Have you ever invested a lot of time sewing something just to find out that the end result does not last as long as expected? There are a lot of different factors influencing the sewing result (such as the fabric, know-how, sewing machine, needle etc.). Thread can be one of them. That is because not all threads are of the same quality. In fact, there are major differences between cheap and quality threads.
Before we get started in outlining what is important when it comes to thread, we would like to introduce ourselves!
Who Is Mettler?
Mettler is an international manufacturer of high-quality sewing threads. It all began in Switzerland back in 1883, when the Mettler brand was founded. Many years later, in Germany and as part of AMANN Group, we established ourselves as a staple in the haberdashery world. Today, we supply more than 30 countries with high-quality sewing threads for a wide variety of applications, whether for sewing, embroidery, quilting, or overlocking/serging.
In the United States, we supply our distributors out of beautiful Broomfield, Colorado and our customers can find us in independent specialist trade stores.
BERNINA & Mettler: A Strong Partnership
As a long-term partner of BERNINA, we are very proud of our great partnership. Our companies benefit from years of cooperation and complement each other in many ways because we both know that sewing and embroidery machines work best with high-quality sewing thread.
Learn more here.
That leads us to our first guest blog post which focuses on the most important quality features of thread. When it comes to thread for domestic use, the following play a major role in determining a thread’s quality:
- Elongation and elasticity
- Abrasion resistance
- Thread consistency
All of these factors have a significant influence on the sewability of a thread, as well as on the seam appearance and stability.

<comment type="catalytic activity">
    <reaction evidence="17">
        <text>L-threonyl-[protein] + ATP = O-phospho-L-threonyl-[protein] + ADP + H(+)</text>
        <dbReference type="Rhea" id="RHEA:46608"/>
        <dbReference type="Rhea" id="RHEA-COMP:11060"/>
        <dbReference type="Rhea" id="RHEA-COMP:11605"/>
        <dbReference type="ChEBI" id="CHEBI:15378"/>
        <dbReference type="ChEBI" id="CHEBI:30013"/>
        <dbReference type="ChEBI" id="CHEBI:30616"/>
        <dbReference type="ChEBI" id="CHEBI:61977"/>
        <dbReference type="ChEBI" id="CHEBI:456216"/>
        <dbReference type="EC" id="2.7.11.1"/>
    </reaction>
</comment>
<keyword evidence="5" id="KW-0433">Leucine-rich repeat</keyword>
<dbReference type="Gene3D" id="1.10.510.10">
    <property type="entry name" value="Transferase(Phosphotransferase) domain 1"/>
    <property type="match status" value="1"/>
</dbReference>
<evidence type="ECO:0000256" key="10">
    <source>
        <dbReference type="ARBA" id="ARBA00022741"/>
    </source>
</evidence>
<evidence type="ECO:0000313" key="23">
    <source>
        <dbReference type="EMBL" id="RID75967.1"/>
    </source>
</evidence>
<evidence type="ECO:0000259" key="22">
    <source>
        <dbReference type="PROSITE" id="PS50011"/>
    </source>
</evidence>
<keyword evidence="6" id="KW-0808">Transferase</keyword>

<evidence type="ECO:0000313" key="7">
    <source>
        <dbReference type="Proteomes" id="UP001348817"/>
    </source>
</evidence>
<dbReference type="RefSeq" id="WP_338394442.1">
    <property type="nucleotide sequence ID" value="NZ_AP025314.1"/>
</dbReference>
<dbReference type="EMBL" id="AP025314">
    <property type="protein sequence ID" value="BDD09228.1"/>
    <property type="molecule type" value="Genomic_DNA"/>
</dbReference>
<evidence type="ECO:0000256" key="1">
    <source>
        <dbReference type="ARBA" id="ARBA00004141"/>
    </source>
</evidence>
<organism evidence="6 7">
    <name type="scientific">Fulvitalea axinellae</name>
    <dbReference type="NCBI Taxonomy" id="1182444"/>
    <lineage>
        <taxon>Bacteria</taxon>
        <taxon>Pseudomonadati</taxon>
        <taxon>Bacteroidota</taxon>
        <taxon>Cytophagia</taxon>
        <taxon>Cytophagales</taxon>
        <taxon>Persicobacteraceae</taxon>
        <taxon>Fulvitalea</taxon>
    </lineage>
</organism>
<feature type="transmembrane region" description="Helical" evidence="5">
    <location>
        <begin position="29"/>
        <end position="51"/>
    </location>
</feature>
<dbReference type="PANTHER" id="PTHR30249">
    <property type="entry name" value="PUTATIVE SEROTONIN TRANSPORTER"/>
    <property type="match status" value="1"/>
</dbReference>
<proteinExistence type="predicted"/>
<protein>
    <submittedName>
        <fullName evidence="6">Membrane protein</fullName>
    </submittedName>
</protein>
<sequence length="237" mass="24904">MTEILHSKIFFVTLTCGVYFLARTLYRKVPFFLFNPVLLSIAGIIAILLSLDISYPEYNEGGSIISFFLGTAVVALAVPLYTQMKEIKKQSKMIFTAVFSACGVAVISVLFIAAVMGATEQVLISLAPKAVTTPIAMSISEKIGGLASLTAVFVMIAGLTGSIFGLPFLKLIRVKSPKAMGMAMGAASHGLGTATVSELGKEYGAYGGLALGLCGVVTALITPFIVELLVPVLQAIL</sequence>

A sewing thread’s strength is a crucial factor for seam strength. Threads with low strength can easily tear during the sewing process if the stress is too high (when the thread is being tensioned too strongly during the stitch formation). The term “strength” when talking about thread usually refers to the maximum tensile strength (measured in cN). The maximum tensile strength is the maximum linear tensile strength a thread can tolerate before it breaks. Depending on the raw material, thread type, and fineness (linear density), threads can have very different strength levels.
Cotton threads have lower strength than polyester threads, for instance, due to the raw material. Bulk and spun threads have lower strength than core spun threads or continuous filaments due to their construction (take a look at the thread construction graphic for further info on the different types of thread).
Elongation and Elasticity
The elongation of thread has a direct effect on sewability and seam elasticity. Therefore, this feature is often the focus of attention. It is usually specified as maximum tensile elongation in percent. The maximum tensile elongation is described as a sewing thread’s change in length until it breaks or tears. This is caused by the tensile strength lengthwise (in relation to its original length). The elongation behavior of sewing threads depends on the selection of the raw material, the construction, and the production method. For example, cotton threads have an inherent lower elongation than synthetic threads (polyester etc.).